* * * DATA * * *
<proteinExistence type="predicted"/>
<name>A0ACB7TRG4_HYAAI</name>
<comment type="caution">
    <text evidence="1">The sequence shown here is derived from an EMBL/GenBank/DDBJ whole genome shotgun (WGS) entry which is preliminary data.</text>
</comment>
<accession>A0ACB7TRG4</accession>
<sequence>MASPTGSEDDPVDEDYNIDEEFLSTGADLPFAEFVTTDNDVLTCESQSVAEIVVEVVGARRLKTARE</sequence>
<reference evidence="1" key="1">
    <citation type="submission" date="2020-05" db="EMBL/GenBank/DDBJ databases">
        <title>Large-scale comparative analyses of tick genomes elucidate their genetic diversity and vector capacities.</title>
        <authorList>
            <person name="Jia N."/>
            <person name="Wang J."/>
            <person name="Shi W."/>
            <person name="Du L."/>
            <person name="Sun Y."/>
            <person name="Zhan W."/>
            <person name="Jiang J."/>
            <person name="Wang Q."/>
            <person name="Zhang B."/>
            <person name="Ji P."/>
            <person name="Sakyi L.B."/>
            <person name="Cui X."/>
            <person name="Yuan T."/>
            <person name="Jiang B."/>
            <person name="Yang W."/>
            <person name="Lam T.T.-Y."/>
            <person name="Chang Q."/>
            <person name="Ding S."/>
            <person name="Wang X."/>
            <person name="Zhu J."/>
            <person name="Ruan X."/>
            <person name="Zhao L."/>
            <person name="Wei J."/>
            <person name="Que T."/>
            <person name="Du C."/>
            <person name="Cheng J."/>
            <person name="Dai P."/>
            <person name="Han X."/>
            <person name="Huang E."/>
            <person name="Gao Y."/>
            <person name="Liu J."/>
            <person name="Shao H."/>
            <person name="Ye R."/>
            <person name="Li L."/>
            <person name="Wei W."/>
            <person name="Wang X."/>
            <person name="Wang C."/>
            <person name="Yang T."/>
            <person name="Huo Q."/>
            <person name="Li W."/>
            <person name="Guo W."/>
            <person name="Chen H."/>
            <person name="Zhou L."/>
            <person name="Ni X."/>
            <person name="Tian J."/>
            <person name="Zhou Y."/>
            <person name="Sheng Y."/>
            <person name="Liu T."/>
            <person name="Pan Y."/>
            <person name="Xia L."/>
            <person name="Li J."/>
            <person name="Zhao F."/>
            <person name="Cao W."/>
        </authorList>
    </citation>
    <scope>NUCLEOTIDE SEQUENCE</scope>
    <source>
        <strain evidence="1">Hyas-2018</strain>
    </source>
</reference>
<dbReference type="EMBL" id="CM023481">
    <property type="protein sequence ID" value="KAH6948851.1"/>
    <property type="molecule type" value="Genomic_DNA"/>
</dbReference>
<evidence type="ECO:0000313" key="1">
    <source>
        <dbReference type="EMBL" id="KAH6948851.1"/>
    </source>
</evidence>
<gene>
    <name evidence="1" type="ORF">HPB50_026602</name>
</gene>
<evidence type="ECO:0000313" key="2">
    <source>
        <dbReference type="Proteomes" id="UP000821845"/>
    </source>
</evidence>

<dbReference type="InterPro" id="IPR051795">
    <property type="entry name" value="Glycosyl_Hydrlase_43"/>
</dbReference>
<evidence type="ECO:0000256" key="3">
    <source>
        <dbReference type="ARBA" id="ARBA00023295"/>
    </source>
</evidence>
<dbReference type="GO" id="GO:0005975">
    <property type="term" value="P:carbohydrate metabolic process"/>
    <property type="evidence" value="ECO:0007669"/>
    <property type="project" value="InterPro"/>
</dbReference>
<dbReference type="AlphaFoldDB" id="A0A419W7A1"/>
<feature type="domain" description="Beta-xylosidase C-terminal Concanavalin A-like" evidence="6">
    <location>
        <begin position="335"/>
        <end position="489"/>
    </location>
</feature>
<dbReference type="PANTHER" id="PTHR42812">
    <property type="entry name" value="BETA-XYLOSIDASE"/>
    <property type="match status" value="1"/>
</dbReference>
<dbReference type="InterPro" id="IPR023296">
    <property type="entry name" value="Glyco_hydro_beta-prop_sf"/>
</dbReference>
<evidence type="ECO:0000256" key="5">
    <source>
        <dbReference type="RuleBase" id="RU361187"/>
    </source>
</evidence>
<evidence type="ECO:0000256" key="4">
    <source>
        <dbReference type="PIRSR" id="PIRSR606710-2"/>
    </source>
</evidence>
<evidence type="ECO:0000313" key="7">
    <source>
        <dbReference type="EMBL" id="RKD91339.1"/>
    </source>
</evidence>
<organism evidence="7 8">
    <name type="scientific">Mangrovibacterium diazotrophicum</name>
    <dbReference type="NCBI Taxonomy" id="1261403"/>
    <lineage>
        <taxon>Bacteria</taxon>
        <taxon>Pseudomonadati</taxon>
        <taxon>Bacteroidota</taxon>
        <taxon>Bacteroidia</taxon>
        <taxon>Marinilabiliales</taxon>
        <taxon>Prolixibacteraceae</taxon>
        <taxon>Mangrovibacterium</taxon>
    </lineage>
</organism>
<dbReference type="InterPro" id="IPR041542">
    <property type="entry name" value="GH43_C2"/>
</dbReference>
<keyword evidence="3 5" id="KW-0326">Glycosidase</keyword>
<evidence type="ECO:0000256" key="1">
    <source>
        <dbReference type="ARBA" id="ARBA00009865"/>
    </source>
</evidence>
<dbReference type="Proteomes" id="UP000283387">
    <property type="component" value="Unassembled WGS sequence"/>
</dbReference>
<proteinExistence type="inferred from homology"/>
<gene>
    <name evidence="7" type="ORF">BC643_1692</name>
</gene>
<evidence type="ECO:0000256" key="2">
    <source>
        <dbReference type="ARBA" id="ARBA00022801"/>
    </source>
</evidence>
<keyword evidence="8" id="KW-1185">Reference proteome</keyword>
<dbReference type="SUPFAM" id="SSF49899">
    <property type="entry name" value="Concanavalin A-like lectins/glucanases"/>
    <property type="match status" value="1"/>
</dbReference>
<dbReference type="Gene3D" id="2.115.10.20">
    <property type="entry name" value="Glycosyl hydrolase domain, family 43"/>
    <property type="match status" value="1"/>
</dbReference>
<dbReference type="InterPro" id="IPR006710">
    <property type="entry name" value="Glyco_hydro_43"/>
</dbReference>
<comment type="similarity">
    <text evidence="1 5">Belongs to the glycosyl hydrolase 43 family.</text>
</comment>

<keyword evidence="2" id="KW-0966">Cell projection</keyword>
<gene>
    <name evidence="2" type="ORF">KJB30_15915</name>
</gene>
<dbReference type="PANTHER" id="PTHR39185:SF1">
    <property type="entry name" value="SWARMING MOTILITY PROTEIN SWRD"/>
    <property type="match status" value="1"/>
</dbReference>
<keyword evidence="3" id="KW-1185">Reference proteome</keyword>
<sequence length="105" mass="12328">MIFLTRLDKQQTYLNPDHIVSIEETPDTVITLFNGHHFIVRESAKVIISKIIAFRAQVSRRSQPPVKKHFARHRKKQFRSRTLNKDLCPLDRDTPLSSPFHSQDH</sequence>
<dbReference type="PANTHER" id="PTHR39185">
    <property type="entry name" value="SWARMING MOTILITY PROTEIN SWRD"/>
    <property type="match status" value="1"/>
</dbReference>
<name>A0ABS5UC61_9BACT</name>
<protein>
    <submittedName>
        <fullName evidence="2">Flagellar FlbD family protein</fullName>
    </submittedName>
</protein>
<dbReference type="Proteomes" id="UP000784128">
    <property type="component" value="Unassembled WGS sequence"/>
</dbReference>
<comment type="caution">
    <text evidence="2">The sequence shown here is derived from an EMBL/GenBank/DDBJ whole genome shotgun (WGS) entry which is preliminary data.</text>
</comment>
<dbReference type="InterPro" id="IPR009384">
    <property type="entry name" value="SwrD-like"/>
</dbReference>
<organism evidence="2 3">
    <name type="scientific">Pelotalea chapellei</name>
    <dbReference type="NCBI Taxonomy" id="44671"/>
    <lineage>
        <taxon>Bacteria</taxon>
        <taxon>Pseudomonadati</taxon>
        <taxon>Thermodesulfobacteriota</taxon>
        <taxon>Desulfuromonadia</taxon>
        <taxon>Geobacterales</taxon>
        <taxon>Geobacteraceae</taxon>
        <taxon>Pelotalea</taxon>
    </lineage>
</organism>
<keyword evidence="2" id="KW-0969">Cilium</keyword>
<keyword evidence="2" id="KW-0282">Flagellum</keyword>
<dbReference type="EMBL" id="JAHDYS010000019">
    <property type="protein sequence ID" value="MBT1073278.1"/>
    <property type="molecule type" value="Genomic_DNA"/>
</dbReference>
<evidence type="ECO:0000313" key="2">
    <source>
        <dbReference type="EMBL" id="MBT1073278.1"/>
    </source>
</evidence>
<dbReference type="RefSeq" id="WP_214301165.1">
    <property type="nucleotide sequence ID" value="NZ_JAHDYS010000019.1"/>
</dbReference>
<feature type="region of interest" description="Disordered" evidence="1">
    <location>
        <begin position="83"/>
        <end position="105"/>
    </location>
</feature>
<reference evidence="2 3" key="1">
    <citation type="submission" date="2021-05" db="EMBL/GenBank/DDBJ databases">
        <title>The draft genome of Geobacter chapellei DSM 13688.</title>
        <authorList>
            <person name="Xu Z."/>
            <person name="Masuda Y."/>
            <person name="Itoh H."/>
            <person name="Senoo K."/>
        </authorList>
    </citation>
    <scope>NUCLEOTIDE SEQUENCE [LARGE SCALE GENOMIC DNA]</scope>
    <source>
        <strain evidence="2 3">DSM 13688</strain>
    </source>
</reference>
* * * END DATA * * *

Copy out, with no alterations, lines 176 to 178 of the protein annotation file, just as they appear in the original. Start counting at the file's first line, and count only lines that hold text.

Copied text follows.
</dbReference>
<comment type="similarity">
    <text evidence="1 5">Belongs to the glycosyl hydrolase 43 family.</text>